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Question: invasive roots
I would like to be advised on trees that are possibly less invasive for sidewalks, and that have flowering in spring-summer. I live by the sea in Cilento (SA). thanks
Answer: invasive roots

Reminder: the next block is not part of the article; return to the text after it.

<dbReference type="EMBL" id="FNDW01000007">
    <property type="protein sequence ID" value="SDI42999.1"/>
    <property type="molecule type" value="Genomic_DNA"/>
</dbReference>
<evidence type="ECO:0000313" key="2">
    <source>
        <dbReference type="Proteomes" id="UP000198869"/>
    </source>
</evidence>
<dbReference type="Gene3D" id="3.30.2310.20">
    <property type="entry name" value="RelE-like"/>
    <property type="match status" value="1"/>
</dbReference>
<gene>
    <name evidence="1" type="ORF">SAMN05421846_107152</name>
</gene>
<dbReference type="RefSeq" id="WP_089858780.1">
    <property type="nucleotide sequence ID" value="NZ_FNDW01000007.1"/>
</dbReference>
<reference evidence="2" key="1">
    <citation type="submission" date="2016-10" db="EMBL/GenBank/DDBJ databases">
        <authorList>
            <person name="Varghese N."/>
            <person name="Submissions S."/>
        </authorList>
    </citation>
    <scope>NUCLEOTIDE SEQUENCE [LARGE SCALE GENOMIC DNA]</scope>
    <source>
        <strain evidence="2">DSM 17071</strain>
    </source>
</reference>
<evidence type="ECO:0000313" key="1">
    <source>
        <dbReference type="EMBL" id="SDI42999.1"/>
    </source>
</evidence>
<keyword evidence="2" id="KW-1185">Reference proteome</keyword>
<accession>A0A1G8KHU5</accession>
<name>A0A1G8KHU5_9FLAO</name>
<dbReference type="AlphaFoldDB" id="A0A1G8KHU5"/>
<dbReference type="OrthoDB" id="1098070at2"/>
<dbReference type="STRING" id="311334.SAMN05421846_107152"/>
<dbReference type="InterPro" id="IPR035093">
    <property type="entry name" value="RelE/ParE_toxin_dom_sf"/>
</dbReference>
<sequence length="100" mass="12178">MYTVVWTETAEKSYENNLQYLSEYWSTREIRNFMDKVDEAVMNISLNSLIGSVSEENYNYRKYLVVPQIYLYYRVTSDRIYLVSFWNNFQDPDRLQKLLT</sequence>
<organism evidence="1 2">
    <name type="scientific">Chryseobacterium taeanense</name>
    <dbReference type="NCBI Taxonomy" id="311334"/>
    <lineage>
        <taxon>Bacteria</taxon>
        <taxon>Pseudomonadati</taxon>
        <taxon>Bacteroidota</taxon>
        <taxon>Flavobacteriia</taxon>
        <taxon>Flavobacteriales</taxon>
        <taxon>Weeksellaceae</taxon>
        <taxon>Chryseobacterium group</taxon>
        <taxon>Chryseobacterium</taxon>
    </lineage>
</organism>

most of the trees used in the garden produce a broad root system, which typically widens quite deep, so as not to disturb pavements or pavements; in fact very often you see real trees in the road beds, next to the sidewalk, which do not disturb the surface of the ground in any way, and therefore their presence does not affect the maintenance of the road surface. Generally these trees are tall trees, and do not have very particular or showy blooms, but in any case their presence is still decorative and pleasant. A typical example is the holm oaks, which are widely used throughout Italy, because they are evergreen, have a beautiful thick foliage, do not become excessively large, and do not have special needs. Among flowering plants, oleanders are used in the same way, which are not real trees, but are shrubs, which can become very large, and their flowering continues from late spring until late summer. The schinus molle is a beautiful garden tree, although it tends to have a very wide crown, and therefore it must be positioned in places where it can find a good amount of space. The Magnolias produce a fairly deep root system, and even these, especially the deciduous species, also tend, over the years, to never become huge; among the plants of the same family of magnolias, we also find the liriodendron tulipifera, which becomes a fairly large tree, has a beautiful crown, and produces flowers similar to large yellow tulips. The catalpa is another tree with deep roots, it produces very beautiful flowers, it has a large foliage and a dense crown; the hybrid catambra species also has the advantage of keeping mosquitoes away. There are so many trees suitable for living in your garden, so it also depends on the tastes and characteristics of the area in which you want to place them.